I have a great love of Latin and flamenco influenced music too. Blues never cut it for me although I admire the craftsmanship and ability of the great blues artists and understand it's the foundation of modern music in every sense. However as a guitarist, I am always more excited to hear the ominous tones of the harmonic minor scale painting a Mediterranean picture in my mind and exciting and inspiring me more to play. 'Elegant Gypsy' by Al Di Meola is still one of my favourite albums, the blends of samba, Latin, fusion and jazz are always as exciting to hear for the hundredth time as it was the first! Django Reinhart and gypsy jazz is also a major inspiration and influence on my playing. I could honestly be here until the end of time listing influences as we've been so blessed to be alongside so many great artists in their journey's. However a few more would be the pitch perfect pop country delivery of Glen Campbell, the mystical presence and lingering sense of dread of The Doors, the beautiful message and sound of the human voice and natural world in it's purest form in John Denver. Also the jovial simplicity yet socially conscience spirit and awareness in the music of Bob Marley. Others would be Tony Rice, Michael Daves, Osbourne Brothers, Billy Strings, Rush, Michael Jackson, Neil Diamond, Sly Stone, CHIC, Curtis Mayfield, Paco De Lucia etc
How do you decide what songs to cover?
I always like to sing the songs that hold strong messages and melodies. When I first started performing and singing I used to love doing the reggae stuff particularly Bob Marley's tunes, I loved the melodies, he was so talented being able to create simple catchy melodies and also John Denver as I tended to have the range and vibrato to perform the songs.
One of my favourites is 'Love is in need of love today' by Stevie, the gospel and spiritual delivery of it's message is one of desperate pleading yet hopeful optimism held within a challenging vocal that always helps to keep me on my toes! All the old bluegrass standards 'Doing my time, Freeborn man, Muleskinner blues, It's mighty dark to travel etc' I love to perform too.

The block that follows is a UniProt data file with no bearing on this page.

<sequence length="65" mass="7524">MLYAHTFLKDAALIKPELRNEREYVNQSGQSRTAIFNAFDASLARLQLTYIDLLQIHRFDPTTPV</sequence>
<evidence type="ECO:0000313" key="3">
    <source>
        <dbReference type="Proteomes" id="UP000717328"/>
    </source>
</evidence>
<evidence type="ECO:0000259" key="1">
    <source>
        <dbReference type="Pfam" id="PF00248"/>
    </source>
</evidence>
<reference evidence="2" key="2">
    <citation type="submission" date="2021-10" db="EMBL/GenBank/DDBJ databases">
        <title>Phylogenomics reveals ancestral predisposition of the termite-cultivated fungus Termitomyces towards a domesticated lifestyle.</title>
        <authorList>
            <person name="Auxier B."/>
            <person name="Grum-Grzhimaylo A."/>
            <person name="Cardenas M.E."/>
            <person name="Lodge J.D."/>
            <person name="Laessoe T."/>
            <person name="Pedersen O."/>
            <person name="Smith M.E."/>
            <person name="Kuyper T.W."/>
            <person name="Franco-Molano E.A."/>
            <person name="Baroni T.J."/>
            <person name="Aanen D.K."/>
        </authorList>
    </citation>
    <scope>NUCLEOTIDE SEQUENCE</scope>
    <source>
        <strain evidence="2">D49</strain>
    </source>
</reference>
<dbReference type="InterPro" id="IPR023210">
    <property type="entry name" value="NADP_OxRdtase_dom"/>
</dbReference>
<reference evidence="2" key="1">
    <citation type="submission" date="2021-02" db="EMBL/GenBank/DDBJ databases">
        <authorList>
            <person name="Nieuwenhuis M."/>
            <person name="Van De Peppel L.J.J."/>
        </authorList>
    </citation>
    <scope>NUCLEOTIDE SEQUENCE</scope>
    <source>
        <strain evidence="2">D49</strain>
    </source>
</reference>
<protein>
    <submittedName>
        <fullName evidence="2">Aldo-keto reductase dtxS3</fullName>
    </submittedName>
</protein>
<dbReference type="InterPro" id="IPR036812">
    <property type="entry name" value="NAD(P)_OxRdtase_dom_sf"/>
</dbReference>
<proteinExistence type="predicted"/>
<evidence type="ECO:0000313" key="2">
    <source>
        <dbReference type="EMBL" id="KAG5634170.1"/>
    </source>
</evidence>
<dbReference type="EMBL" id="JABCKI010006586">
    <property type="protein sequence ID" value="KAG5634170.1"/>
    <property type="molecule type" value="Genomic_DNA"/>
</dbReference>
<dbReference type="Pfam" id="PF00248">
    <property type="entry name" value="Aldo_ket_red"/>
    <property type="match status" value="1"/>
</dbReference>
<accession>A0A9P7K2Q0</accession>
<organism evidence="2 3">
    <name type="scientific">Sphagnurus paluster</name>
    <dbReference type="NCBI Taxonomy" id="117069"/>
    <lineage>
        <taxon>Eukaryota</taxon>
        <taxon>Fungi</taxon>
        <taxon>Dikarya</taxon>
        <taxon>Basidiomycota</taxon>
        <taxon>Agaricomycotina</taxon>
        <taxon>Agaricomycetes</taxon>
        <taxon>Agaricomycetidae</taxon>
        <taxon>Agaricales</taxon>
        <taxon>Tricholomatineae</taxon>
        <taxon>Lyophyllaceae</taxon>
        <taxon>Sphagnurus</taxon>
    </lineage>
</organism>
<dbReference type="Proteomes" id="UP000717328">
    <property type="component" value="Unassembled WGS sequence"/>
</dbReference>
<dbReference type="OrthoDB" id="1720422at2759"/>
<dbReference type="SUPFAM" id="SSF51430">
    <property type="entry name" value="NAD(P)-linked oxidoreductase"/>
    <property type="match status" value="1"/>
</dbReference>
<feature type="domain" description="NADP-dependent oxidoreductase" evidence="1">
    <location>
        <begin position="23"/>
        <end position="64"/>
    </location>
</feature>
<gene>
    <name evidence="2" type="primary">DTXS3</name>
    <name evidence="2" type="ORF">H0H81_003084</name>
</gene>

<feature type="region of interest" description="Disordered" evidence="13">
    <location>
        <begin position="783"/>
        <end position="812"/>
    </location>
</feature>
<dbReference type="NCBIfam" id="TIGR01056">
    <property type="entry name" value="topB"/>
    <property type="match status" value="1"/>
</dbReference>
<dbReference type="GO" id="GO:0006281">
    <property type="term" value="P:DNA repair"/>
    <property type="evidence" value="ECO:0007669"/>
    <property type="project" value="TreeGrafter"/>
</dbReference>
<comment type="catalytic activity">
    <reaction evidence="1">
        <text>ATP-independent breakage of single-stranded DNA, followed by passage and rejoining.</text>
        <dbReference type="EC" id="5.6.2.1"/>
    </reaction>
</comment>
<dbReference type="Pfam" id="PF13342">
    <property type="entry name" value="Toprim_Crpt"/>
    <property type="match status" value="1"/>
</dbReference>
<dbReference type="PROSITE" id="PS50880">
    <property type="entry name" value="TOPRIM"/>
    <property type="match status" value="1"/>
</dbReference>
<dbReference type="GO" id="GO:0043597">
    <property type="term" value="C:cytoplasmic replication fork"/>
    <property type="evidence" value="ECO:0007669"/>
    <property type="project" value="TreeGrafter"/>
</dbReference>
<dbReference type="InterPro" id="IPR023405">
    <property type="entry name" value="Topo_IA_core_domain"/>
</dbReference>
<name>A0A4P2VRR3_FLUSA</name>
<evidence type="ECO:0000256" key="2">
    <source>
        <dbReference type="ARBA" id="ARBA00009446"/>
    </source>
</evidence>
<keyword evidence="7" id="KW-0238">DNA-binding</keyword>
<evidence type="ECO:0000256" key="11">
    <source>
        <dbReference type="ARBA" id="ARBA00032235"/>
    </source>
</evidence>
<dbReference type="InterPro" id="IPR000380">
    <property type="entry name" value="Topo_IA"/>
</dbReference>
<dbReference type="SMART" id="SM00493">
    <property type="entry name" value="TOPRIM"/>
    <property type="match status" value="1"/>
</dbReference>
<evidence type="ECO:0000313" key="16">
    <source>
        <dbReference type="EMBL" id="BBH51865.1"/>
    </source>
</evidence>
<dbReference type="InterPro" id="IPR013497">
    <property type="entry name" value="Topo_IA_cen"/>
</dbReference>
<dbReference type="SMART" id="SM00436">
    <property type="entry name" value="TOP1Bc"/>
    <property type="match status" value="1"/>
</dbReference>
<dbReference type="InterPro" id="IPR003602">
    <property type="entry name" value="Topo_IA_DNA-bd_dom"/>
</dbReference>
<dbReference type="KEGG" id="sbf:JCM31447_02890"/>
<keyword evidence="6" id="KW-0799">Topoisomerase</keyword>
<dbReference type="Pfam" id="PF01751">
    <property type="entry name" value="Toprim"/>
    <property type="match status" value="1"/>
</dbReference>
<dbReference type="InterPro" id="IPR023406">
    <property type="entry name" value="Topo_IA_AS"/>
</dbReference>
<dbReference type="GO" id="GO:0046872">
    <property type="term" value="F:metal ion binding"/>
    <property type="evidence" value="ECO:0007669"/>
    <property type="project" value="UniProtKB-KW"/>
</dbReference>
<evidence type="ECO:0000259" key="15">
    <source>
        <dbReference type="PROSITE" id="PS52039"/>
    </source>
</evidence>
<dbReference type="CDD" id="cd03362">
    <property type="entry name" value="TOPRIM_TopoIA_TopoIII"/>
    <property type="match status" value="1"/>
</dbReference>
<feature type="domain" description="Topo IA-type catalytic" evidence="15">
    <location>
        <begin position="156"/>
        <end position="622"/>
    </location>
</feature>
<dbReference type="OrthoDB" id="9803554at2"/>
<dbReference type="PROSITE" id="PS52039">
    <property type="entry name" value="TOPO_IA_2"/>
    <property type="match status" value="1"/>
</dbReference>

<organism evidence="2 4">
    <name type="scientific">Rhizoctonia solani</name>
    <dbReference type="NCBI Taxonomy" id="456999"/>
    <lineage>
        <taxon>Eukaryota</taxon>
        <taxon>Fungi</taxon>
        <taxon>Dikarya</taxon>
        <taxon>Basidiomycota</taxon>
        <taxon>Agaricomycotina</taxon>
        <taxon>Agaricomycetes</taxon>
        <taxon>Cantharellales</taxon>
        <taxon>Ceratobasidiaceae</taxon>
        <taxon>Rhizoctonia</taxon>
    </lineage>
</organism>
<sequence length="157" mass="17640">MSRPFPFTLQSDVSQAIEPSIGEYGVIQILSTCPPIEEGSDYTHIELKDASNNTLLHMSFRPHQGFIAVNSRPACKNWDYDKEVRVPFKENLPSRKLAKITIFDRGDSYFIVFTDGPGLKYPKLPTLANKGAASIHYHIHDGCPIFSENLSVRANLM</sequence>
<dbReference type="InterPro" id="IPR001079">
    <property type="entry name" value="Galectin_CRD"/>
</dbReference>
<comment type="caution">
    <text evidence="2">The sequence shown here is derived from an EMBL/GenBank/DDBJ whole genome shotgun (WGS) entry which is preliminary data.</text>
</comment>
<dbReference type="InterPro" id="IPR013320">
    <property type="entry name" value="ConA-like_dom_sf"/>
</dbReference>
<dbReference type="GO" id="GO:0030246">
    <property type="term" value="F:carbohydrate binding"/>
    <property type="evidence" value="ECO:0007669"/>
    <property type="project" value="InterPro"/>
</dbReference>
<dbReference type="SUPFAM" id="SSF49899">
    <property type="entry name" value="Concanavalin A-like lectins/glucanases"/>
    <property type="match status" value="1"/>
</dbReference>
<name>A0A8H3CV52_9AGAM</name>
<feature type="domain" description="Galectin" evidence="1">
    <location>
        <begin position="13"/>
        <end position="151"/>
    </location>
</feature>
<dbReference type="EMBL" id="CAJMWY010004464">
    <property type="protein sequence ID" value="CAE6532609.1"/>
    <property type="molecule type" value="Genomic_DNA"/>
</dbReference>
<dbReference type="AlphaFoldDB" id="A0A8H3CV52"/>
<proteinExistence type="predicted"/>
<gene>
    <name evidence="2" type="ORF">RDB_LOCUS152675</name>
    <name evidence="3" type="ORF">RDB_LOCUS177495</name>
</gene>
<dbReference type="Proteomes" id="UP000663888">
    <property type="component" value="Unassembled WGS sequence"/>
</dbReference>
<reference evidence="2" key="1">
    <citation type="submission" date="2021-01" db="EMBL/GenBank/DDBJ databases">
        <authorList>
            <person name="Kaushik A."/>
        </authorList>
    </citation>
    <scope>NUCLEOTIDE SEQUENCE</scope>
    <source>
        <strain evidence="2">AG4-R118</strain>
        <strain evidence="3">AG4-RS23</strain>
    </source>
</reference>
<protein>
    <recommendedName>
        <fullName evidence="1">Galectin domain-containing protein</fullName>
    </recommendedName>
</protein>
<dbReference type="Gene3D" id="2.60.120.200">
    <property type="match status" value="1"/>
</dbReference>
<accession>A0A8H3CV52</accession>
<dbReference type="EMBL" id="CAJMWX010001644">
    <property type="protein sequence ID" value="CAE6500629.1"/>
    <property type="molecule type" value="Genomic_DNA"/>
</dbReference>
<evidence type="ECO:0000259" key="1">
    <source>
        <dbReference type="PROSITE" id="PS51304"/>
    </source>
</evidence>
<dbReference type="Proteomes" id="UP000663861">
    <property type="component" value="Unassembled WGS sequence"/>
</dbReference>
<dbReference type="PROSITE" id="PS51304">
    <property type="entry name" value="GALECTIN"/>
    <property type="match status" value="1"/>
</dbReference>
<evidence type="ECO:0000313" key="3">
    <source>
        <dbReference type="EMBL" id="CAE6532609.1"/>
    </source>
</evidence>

I like to take on songs that people don't typically do, not in a ego driven sense, more of a genuine curiosity of 'I wonder how that would sound acoustically with just voice and guitar' experimental attitude. Whether it be a more obscure number to a crowd pleaser, I love to do the songs that makes me feel alive and always try to capture the nuances of the artists voice, tone and range.
I like to put passion and performance into everything I do and that comes naturally when you're feeling every word with which you sing intensely or becoming one with sound in that brief period of time, which in most cases often just disappears when the soul is in full display.
How important is it do you feel it is to listen to current music as well as music from the past?
Important yet not as vital as some other musicians think in my opinion. Music is a spectrum whether it was made in 1958 or 2023, there's good, there's bad, there's indifferent which all comes down to subjective inquiry and interest and natural bias. Not all old music is amazing, not all new music is bad. Spotify despite it's critics is unmatched when it comes to their algorithm, I have discovered such great new artists through there. It really depends on the music your playing, some music is progressive and can't survive without the nutrients of experimentation it needs to thrive, yet some music is conservative and true to it's roots, like rockabilly and blues.
Some artists will walk into a studio with a sole identity of what they want and the album is a true naked exposure of who they are. Some artists also have that identity in what they want and who they are but they'll want a record or producer to find those sounds to recreate a true 70's punk record with all the bells and whistles for example. None better than the other, just different and the difference is what makes them unique.
Do you feel it is important to watch other acts perform and to watch other live music?
Yes, very much so. People are amazingly diverse and it's shown through music and art the best. You can really break ice with people by watching them perform and taking interest and inspiration from that. Jamming with others makes you better because you'll get your ass kicked when that ego starts to puff it's chest out a bit and you start to think you're getting good. They'll always be someone to bring you back down to earth but that's what separates and makes good musicians, the ones are able to see that kind of situation as a opportunity to learn and grow.
Finally what tips do you have for anyone starting out when it comes to performing live?
My tips to anybody starting out at performing live is to perform and play music which lights a fire underneath you. Charisma and passion are picked up on very easily even by people who are not particularly musical (punters) and it goes a long way. Sing the songs you love, play the tunes that hold special meaning for you and let the rest take care of itself. Your audience will feel and see it and you'll be able to take back what you allowed yourself to give.
Find out more about Chas at https://www.facebook.com/chasslatermusic